I-t will be appreciated that employment of the external conduits 19 and 20 and the discharge fitting 70 minimize the heat `exchange problem normally associated with actuators wherein the supply and discharge conduits are formed annularly in the actuator housing or rotor.

As aforementioned, the val-ve assembly 2S is connected to the actuator assembly by bolts 43y passing through a Aflange 43a carried by the valve housing 30. A gasket seal `81 may also be provided to prevent leakage of the pressurizing medium from the valve assembly and actuator assembly. The sleeve chamber 31 may be provided with a high temperature resistant liner 31a as may be the passage 29 communicating therewith. Similarly, the nozzle portions 36a and 3% may be formed of threaded inserts 83 and S4 constructed of high temperature resistant material, such as tungsten carbide, as may be the nozzle portions 32a and 32h. O-ring seals 85, '86 and 87 may be provided to prevent inter-nozzle and external leakage in addition to minimizing heating of the valve and actuator assemblies.

ln operation, reciprocation of the member 37 in either direction to close the discharge outlets 76 and 79 will cause a corresponding movement of the rotor 26 in either a clockwise or counterclockwise direction. Movement of the rotor causes movement of the valve sleeve 32 coupled thereto in the same direction. Movement of the sleeve 3-2 will change the direction of ow of the pressurizing medium through the De Laval nozzle assemblies of the valve means 28 depending of course, upon which direction the rotor is moved. For purposes of the two position actuator system shown in the drawing, particularly FIGURE l, movement of the member 37 would be limited from the equilibrium position shown in FIGURE l to the left as viewed in FIGURE 1 blocking nozzle 35 and positioning the rotor vanes as shown by the dotted lines. Of course, it would be appreciated that a plurality of nozzle por-tion assemblies may be provided for the valve assembly as may [be a plurality of vanes on the rotor without departing from the scope of the present invention. The valve means 28 effectively the eiects of pressure changes in the gas generator and associated components.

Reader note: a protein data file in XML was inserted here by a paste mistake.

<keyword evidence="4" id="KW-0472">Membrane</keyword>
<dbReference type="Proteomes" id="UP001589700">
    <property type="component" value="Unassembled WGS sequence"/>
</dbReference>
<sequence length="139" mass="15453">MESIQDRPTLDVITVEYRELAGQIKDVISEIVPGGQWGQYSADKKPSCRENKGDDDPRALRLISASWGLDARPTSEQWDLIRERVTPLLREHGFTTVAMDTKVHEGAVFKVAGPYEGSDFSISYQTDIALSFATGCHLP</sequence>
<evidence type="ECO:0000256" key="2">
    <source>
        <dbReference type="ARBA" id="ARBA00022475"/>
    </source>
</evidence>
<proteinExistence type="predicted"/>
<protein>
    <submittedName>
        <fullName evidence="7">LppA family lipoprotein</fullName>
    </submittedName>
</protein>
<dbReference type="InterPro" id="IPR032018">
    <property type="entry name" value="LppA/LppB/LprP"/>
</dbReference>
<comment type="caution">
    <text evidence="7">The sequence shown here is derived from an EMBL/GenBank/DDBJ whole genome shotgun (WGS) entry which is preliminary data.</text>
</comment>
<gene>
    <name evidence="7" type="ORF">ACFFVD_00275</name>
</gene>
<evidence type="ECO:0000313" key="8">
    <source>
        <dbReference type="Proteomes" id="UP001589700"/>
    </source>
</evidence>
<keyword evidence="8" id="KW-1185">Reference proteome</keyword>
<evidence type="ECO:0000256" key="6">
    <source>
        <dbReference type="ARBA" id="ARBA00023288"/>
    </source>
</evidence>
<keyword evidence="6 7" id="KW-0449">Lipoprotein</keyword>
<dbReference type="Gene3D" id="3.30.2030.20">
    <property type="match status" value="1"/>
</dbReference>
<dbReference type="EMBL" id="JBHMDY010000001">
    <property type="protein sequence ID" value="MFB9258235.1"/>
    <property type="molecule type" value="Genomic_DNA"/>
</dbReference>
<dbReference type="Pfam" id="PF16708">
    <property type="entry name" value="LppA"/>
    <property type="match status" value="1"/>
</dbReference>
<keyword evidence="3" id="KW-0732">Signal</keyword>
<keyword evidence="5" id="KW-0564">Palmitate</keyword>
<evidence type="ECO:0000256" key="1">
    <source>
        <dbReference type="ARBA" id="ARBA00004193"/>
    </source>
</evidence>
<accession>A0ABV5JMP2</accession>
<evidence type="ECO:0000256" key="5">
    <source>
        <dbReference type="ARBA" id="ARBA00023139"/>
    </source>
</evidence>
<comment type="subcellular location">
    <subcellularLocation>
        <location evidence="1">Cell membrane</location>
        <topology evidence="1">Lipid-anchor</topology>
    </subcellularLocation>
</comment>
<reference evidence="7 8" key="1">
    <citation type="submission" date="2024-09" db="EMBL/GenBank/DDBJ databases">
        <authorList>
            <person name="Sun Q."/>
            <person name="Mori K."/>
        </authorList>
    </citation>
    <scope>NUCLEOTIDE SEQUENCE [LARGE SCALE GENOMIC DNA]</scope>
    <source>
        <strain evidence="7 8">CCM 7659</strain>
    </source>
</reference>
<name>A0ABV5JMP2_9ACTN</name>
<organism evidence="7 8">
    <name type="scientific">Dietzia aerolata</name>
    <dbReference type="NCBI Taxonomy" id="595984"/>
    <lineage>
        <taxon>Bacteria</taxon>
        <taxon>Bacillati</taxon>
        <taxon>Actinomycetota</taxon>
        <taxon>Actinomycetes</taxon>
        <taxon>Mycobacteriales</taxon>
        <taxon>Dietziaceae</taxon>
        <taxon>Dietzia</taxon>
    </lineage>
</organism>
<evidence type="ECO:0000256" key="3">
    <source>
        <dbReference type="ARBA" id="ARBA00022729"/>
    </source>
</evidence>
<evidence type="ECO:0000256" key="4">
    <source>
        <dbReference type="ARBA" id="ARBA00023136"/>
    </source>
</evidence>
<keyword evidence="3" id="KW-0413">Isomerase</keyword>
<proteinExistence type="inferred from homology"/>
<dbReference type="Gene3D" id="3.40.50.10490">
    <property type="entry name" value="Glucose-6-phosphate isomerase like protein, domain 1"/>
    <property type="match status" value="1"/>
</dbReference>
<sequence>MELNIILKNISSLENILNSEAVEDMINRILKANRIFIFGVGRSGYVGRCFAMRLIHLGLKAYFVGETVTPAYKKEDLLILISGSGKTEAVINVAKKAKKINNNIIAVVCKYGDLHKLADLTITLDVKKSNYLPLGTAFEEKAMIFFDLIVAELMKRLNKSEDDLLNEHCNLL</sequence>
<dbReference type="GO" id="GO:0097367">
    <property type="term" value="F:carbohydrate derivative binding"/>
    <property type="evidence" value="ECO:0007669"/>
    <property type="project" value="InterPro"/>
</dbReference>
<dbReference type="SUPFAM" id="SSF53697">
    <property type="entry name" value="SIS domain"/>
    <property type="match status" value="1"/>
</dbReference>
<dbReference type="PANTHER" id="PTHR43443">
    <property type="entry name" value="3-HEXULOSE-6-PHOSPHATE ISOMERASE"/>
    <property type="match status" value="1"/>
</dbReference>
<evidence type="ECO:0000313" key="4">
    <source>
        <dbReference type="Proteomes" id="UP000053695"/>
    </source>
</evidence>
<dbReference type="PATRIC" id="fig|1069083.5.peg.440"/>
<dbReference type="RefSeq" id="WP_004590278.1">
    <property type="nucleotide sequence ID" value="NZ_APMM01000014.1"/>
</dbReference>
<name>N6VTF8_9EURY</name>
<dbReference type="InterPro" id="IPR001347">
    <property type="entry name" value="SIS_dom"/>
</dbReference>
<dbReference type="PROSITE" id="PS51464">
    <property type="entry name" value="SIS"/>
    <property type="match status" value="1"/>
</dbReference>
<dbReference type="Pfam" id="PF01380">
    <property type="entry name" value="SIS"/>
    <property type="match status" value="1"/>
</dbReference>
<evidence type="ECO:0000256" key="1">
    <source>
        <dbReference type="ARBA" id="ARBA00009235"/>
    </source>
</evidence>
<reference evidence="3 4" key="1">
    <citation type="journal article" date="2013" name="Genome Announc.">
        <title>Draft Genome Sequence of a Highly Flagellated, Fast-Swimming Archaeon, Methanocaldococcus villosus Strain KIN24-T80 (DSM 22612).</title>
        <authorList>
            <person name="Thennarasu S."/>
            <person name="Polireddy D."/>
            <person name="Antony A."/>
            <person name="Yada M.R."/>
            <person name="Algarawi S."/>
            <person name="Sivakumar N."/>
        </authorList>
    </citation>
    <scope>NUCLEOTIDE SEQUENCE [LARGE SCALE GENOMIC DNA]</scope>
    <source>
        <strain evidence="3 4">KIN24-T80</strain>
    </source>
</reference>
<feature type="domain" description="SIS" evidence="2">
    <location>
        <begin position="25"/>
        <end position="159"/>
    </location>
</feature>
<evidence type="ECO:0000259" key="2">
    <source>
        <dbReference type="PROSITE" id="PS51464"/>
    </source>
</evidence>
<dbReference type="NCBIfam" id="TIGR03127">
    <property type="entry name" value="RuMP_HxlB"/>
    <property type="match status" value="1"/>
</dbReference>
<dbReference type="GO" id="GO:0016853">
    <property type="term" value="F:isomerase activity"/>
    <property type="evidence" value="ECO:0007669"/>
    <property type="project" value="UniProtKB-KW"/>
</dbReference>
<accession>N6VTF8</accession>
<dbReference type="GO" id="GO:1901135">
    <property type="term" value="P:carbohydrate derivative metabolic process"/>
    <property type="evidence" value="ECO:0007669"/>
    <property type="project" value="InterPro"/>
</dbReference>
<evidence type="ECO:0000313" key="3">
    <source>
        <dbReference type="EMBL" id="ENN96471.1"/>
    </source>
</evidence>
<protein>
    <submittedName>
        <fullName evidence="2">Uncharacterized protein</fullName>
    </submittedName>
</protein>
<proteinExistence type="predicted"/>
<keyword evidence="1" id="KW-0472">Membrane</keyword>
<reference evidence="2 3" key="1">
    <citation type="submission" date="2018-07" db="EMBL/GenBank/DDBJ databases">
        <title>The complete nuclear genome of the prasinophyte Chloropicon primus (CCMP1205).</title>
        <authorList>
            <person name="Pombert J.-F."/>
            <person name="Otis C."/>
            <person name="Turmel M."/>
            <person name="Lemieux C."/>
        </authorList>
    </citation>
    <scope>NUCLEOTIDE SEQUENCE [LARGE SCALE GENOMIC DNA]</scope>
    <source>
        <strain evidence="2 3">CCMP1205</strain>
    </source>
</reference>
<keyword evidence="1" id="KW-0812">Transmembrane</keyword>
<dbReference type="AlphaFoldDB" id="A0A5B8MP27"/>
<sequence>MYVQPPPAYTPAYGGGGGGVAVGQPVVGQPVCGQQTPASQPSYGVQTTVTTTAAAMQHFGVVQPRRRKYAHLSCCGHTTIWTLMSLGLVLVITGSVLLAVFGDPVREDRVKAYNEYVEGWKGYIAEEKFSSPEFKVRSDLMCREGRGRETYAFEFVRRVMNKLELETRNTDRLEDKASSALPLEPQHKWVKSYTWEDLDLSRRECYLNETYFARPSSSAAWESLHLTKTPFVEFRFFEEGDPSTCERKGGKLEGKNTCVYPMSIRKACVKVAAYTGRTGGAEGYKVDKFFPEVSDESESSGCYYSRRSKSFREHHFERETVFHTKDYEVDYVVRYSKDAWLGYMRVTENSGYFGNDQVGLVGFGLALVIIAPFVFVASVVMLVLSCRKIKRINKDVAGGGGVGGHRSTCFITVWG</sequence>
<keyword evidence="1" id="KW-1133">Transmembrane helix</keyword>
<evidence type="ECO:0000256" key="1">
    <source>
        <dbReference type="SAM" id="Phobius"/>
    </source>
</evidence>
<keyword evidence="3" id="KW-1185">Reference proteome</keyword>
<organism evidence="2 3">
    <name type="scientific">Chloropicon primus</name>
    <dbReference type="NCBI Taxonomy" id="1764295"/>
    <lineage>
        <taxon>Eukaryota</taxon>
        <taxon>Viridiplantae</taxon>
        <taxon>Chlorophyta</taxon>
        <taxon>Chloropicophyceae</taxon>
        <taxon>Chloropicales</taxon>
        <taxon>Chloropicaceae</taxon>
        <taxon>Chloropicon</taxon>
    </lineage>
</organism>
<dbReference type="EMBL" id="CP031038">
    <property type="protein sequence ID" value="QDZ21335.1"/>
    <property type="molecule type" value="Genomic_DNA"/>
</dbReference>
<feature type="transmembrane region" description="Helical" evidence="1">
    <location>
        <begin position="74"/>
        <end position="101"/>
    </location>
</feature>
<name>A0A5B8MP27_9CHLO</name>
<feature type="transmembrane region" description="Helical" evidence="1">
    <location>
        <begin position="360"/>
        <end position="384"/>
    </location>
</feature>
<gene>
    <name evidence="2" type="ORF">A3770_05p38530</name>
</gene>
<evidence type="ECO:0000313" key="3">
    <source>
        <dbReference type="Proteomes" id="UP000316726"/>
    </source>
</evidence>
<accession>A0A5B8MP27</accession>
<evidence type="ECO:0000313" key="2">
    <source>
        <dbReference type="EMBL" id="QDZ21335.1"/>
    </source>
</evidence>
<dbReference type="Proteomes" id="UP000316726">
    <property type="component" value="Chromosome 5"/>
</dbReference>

Al-though various rninor modications might be suggested by those versed in the art, it will be understood that we Wish to embody within the scope of the patent warranted hereon all such embodiments as reasonably and properly come within the scope of our contribution to the art.

We claim as our invention:

l. An oscillatory actuator system comprising: a housing defining a chamber; a rotor supported for oscillation in the chamber; at least one vane on the rotor separating the chamber into at least a pair of pressurizable vane compartments; a source of a pressurizing medium; first conduit means for supplying the pressurizing medium to the vane compartments; lsecond conduit means for discharge of the pressurizing medium from said vane compartments; means for varying pressure conditions in said second conduit means to thereby cause movement of the rotor relative to the housing, and valve means operatively responsive to movement of the rotor relative to the housing and connected to said -iirst conduit means to control the pressure conditions in said liirst conduit means.

2. An oscillatory actuator system comprising: an actuator housing dening a chamber; a rotor supported for oscillation in the chamber; at least one vane on the rotor separating the chamber into at least a pair of pressurizable vane compartments; a source of a pressurizing medium; conduit means for supplying the pressurizing medium to the vane compartments; means for varying pressure conditions in the vane compartments to thereby cause movement of the rotor relative to the housing, and valve means operatively responsive to movement of the rotor for controlling pressure conditions in said conduit means, said valve means including a valve housing, a sleeve carried by the rotor in the valve housing and deiining a chamber, means communicating the sleeve chamber and said conduit means, and at least a pair of nozzle assemblies comprising a pair of nozzle exit portions formed in the valve housing and a nozzle inlet portion formed in the valve sleeve for each of the nozzle exit portions, the nozzle inlet portions being spaced so that when the nozzle inlet portion and complementary nozzle exit portion of a nozzle assembly are axially aligned, the nozzle inlet portion of the other nozzle assembly is out of communication with the nozzle exit portion thereof,